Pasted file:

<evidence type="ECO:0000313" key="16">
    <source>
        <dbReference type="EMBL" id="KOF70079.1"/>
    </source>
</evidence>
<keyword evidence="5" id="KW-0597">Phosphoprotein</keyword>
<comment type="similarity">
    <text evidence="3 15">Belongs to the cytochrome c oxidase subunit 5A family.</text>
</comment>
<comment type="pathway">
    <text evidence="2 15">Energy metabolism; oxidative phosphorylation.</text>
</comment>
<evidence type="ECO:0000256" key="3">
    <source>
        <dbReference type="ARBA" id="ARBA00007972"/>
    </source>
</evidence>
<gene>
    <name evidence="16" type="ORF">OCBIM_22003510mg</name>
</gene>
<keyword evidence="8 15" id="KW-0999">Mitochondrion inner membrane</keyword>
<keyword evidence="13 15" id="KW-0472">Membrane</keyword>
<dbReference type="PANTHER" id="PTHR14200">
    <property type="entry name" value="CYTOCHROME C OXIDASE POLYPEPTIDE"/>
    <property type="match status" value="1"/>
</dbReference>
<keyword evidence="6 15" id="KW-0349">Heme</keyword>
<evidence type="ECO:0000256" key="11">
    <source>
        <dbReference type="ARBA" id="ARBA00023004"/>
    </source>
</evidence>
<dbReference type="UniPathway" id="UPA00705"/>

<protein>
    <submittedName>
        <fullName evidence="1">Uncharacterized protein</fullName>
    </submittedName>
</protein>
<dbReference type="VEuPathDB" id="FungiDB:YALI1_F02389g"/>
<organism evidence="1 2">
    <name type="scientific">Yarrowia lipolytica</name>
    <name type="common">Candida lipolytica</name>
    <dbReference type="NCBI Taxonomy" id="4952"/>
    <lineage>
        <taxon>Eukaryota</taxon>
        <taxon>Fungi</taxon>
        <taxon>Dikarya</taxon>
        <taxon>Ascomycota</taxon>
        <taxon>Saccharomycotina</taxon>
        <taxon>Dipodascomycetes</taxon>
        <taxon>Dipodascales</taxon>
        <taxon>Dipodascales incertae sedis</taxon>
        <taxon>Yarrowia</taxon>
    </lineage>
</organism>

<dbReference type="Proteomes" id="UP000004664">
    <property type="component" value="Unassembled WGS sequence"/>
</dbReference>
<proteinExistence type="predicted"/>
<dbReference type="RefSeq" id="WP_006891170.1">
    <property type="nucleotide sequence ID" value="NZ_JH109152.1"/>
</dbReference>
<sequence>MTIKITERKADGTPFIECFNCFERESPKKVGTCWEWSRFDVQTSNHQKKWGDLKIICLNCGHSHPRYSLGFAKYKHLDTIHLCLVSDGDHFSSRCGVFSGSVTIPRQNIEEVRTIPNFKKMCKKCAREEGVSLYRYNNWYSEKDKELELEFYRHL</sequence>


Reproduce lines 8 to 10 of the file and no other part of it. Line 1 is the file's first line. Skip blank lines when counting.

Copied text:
    <text evidence="3 15">Belongs to the cytochrome c oxidase subunit 5A family.</text>
</comment>
<comment type="pathway">